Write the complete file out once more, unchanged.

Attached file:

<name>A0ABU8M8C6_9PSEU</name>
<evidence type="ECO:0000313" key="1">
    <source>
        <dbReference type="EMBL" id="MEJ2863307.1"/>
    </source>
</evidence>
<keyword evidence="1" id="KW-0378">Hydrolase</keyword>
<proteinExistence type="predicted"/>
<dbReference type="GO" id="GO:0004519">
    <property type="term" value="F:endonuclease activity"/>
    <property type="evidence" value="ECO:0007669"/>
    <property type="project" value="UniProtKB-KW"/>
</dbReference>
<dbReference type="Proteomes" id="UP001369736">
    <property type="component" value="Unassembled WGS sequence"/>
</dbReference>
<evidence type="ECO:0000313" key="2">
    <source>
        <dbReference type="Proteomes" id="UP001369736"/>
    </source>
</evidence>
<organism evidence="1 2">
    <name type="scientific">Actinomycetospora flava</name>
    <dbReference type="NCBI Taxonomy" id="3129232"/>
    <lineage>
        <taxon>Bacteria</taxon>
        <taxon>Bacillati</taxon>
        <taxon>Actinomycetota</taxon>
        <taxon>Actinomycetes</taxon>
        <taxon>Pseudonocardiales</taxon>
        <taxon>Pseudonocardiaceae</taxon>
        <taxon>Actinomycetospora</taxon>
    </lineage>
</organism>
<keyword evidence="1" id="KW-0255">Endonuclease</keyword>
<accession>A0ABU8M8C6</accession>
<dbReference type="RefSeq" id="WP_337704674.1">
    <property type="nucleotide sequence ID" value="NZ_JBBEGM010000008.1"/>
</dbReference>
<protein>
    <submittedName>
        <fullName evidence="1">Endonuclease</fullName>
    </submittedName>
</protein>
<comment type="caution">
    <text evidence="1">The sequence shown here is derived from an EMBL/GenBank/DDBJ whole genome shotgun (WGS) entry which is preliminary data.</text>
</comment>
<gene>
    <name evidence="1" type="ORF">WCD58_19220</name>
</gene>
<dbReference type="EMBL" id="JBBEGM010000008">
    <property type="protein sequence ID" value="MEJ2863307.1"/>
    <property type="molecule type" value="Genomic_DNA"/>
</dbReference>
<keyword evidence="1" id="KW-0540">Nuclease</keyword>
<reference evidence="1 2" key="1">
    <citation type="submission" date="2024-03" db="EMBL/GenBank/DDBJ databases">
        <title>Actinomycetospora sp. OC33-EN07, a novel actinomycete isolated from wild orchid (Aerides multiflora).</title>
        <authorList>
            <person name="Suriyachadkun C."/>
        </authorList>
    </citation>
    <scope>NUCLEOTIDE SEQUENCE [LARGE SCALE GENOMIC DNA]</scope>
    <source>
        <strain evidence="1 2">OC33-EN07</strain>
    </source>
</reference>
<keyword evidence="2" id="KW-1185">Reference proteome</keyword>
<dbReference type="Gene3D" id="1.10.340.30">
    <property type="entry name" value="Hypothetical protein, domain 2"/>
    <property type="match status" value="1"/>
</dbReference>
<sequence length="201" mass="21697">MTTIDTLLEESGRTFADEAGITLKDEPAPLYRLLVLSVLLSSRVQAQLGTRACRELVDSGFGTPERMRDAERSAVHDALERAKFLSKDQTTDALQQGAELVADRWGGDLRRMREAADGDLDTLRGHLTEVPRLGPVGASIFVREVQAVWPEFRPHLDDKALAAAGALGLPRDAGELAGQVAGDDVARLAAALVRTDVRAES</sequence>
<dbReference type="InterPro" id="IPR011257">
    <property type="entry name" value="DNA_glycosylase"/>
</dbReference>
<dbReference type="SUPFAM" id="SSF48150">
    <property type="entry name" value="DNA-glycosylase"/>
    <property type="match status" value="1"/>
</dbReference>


<name>A0ABU8M8C6_9PSEU</name>
<evidence type="ECO:0000313" key="1">
    <source>
        <dbReference type="EMBL" id="MEJ2863307.1"/>
    </source>
</evidence>
<keyword evidence="1" id="KW-0378">Hydrolase</keyword>
<proteinExistence type="predicted"/>
<dbReference type="GO" id="GO:0004519">
    <property type="term" value="F:endonuclease activity"/>
    <property type="evidence" value="ECO:0007669"/>
    <property type="project" value="UniProtKB-KW"/>
</dbReference>
<dbReference type="Proteomes" id="UP001369736">
    <property type="component" value="Unassembled WGS sequence"/>
</dbReference>
<evidence type="ECO:0000313" key="2">
    <source>
        <dbReference type="Proteomes" id="UP001369736"/>
    </source>
</evidence>
<organism evidence="1 2">
    <name type="scientific">Actinomycetospora flava</name>
    <dbReference type="NCBI Taxonomy" id="3129232"/>
    <lineage>
        <taxon>Bacteria</taxon>
        <taxon>Bacillati</taxon>
        <taxon>Actinomycetota</taxon>
        <taxon>Actinomycetes</taxon>
        <taxon>Pseudonocardiales</taxon>
        <taxon>Pseudonocardiaceae</taxon>
        <taxon>Actinomycetospora</taxon>
    </lineage>
</organism>
<keyword evidence="1" id="KW-0255">Endonuclease</keyword>
<accession>A0ABU8M8C6</accession>
<dbReference type="RefSeq" id="WP_337704674.1">
    <property type="nucleotide sequence ID" value="NZ_JBBEGM010000008.1"/>
</dbReference>
<protein>
    <submittedName>
        <fullName evidence="1">Endonuclease</fullName>
    </submittedName>
</protein>
<comment type="caution">
    <text evidence="1">The sequence shown here is derived from an EMBL/GenBank/DDBJ whole genome shotgun (WGS) entry which is preliminary data.</text>
</comment>
<gene>
    <name evidence="1" type="ORF">WCD58_19220</name>
</gene>
<dbReference type="EMBL" id="JBBEGM010000008">
    <property type="protein sequence ID" value="MEJ2863307.1"/>
    <property type="molecule type" value="Genomic_DNA"/>
</dbReference>
<keyword evidence="1" id="KW-0540">Nuclease</keyword>
<reference evidence="1 2" key="1">
    <citation type="submission" date="2024-03" db="EMBL/GenBank/DDBJ databases">
        <title>Actinomycetospora sp. OC33-EN07, a novel actinomycete isolated from wild orchid (Aerides multiflora).</title>
        <authorList>
            <person name="Suriyachadkun C."/>
        </authorList>
    </citation>
    <scope>NUCLEOTIDE SEQUENCE [LARGE SCALE GENOMIC DNA]</scope>
    <source>
        <strain evidence="1 2">OC33-EN07</strain>
    </source>
</reference>
<keyword evidence="2" id="KW-1185">Reference proteome</keyword>
<dbReference type="Gene3D" id="1.10.340.30">
    <property type="entry name" value="Hypothetical protein, domain 2"/>
    <property type="match status" value="1"/>
</dbReference>
<sequence length="201" mass="21697">MTTIDTLLEESGRTFADEAGITLKDEPAPLYRLLVLSVLLSSRVQAQLGTRACRELVDSGFGTPERMRDAERSAVHDALERAKFLSKDQTTDALQQGAELVADRWGGDLRRMREAADGDLDTLRGHLTEVPRLGPVGASIFVREVQAVWPEFRPHLDDKALAAAGALGLPRDAGELAGQVAGDDVARLAAALVRTDVRAES</sequence>
<dbReference type="InterPro" id="IPR011257">
    <property type="entry name" value="DNA_glycosylase"/>
</dbReference>
<dbReference type="SUPFAM" id="SSF48150">
    <property type="entry name" value="DNA-glycosylase"/>
    <property type="match status" value="1"/>
</dbReference>